Many Australians who are suspected to be adherents of the Islamic State will be stripped of their citizenship as part of tough new counter-terrorism laws, Prime Minister Tony Abbott announced today.
The dramatic pledge came as a review revealed more than 30 Australians have returned home after fighting for jihadist causes overseas.
In a landmark national security address, Abbott said the government will attempt to strip or suspend the citizenship of Australians with dual citizenship fighting overseas.
The government is also exploring taking away some of the rights of jihadists who are sole Australian citizens, Abbott said.
That could include restricting their access to welfare payments, to consular help and their ability to leave or return to Australia.
''The Islamist death-cult has declared war on the world,'' Abbott said during today's announcement. ''We cannot allow bad people to use our good nature against us.''
He added that Sydney siege gunman Man Monis had been given the benefit of the doubt too many times, including with his citizenship.
Abbott also confirmed that ASIO is currently investigating thousands of terror leads and suspects, with 400 people deemed high risk.
''That's more than double the number a year ago,'' Abbott told the assembled crowd, which included top national security officers from the Australian Federal Police.
A crackdown on so-called 'hate preachers' and the appointment of a national counter-terrorism tsar were also announced.
The public will have more information available to them about the country's current terror threat - which now sits at high - so they can better understand the system and its levels.
Today's address follows the release of government's review of Sydney's Martin Place siege on Sunday, which revealed crazed gunman Man Haron Monis 'slipped through the cracks of the system'.
On Sunday when Abbott released the review, he said that a shift in the balance between individual freedoms and community safety.
''There is an ongoing and inevitable debate in a country such as ours … between the rights of the individual and the protection of the community,'' he said.
''My judgment is that – while having always to respect both – the question of precisely where we draw the line in the era of terrorism will have to be reconsidered and the line may have to be redrawn.''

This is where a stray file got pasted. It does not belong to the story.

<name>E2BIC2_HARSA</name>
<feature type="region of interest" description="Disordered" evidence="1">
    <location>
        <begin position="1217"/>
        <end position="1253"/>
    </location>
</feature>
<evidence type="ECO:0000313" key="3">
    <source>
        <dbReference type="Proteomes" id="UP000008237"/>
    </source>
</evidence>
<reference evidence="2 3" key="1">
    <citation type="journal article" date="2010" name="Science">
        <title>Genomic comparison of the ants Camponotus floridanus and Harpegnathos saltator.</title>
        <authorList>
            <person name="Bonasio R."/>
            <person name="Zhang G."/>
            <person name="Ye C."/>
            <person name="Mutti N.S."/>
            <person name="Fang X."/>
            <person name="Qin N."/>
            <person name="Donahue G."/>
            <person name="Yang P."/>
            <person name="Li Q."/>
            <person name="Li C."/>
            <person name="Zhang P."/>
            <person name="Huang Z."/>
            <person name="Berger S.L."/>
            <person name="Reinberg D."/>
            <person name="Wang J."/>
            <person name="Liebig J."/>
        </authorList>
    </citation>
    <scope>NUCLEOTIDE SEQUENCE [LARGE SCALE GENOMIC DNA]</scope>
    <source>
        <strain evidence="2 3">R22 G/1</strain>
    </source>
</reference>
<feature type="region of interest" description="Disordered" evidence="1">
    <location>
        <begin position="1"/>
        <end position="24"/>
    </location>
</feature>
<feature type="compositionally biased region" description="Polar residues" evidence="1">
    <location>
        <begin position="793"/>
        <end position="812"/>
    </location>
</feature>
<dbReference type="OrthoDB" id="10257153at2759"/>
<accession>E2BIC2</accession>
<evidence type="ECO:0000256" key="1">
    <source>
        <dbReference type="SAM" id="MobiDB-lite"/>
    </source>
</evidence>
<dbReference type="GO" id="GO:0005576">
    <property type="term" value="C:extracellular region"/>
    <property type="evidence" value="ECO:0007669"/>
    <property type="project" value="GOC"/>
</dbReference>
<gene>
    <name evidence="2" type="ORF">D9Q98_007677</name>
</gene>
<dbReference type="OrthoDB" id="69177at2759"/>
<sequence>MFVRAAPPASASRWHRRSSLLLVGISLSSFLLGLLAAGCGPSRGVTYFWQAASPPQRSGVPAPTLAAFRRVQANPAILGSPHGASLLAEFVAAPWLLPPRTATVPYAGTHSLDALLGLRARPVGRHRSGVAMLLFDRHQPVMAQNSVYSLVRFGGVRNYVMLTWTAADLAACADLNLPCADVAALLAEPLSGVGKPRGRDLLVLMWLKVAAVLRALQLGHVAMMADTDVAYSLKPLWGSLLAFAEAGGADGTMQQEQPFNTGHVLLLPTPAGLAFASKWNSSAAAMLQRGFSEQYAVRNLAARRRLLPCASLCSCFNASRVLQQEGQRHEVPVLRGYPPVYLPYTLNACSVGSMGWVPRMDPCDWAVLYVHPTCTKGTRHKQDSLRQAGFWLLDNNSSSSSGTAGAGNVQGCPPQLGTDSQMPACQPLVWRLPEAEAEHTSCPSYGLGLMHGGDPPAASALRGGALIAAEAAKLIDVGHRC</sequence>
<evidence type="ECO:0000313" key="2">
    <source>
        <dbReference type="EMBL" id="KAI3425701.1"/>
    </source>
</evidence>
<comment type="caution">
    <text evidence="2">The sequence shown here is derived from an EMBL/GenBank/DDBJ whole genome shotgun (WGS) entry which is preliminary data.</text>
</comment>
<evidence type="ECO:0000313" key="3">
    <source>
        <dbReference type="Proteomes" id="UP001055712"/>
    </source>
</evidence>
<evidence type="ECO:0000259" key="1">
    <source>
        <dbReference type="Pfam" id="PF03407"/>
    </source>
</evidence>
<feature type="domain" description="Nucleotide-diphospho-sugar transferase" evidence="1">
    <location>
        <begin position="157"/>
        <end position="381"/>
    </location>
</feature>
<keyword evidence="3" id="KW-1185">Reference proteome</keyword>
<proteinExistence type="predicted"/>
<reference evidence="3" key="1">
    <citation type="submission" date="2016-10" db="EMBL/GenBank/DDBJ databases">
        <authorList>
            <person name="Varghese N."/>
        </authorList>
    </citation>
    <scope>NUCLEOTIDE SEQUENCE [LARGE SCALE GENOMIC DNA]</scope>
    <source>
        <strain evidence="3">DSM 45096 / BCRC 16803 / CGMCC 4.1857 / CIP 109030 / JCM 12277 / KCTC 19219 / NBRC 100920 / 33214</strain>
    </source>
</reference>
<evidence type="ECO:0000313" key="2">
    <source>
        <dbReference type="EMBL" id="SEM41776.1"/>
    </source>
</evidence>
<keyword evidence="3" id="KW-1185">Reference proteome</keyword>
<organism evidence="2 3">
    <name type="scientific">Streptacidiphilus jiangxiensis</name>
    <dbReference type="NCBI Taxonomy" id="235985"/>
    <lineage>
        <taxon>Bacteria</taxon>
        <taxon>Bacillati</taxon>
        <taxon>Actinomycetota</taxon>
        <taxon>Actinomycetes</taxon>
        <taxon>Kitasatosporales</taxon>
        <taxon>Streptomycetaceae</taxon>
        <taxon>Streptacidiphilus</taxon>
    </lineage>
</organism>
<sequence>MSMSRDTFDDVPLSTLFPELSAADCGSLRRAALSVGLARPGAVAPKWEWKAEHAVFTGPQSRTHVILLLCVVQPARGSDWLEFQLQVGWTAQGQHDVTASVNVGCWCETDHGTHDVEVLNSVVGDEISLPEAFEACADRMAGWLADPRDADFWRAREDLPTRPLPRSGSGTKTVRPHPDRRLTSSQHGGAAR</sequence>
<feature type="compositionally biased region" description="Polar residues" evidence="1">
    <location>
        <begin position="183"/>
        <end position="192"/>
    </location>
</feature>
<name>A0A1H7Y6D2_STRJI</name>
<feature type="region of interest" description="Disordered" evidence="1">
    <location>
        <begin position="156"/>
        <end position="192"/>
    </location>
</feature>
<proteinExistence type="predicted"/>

Despite an apparent 18 calls to ASIO in the days leading up to December 15 when Monis took 18 people hostage in the Lindt Cafe, authorities had deemed him as not a threat.
The inquiry report made a number of recommendations and Abbott and NSW Premier Mike Baird said governments needed to learn lessons from the siege.
''Plainly, this monster should not have been in our community,'' Abbott said.
''The difficulty is that while he was well and truly on a lot of radar screens, he was routinely assessed as not being a threat to himself or to the community.
''Plainly, at some stage he did become a threat. We obviously do need more checks and more scrutiny in the visa process, in the citizenship process.''
The new counter-terrorism measures set to be announced on Monday are going to deal increasingly with 'home-grown terrorists', like Australia's most wanted jihadists Mohammed Elomar and Khaled Sharrouf.
Sharrouf and Elomar both fled Australia to join the Islamic State insurgents fighting in Syria and Iraq in 2013 and in July 2014 the Australian Federal Police issued arrest warrants for the disturbed pair.
Sharrouf flew out of Sydney in December 2013 using his brother's passport and was soon followed by his convert wife Tara Nettleton who brought their five children to the Middle East with her.
The men gained notoriety as part of the more than 100 Australians who have joined Islamic State after they posted disturbing photos of themselves holding up decapitated heads of Syrian soldiers last year.
Sharrouf even got his seven-year-old son to hold up the severed head of a soldier in the Syrian city of Raqqa, accompanied with the caption 'that's my boy', in an image that shocked the world.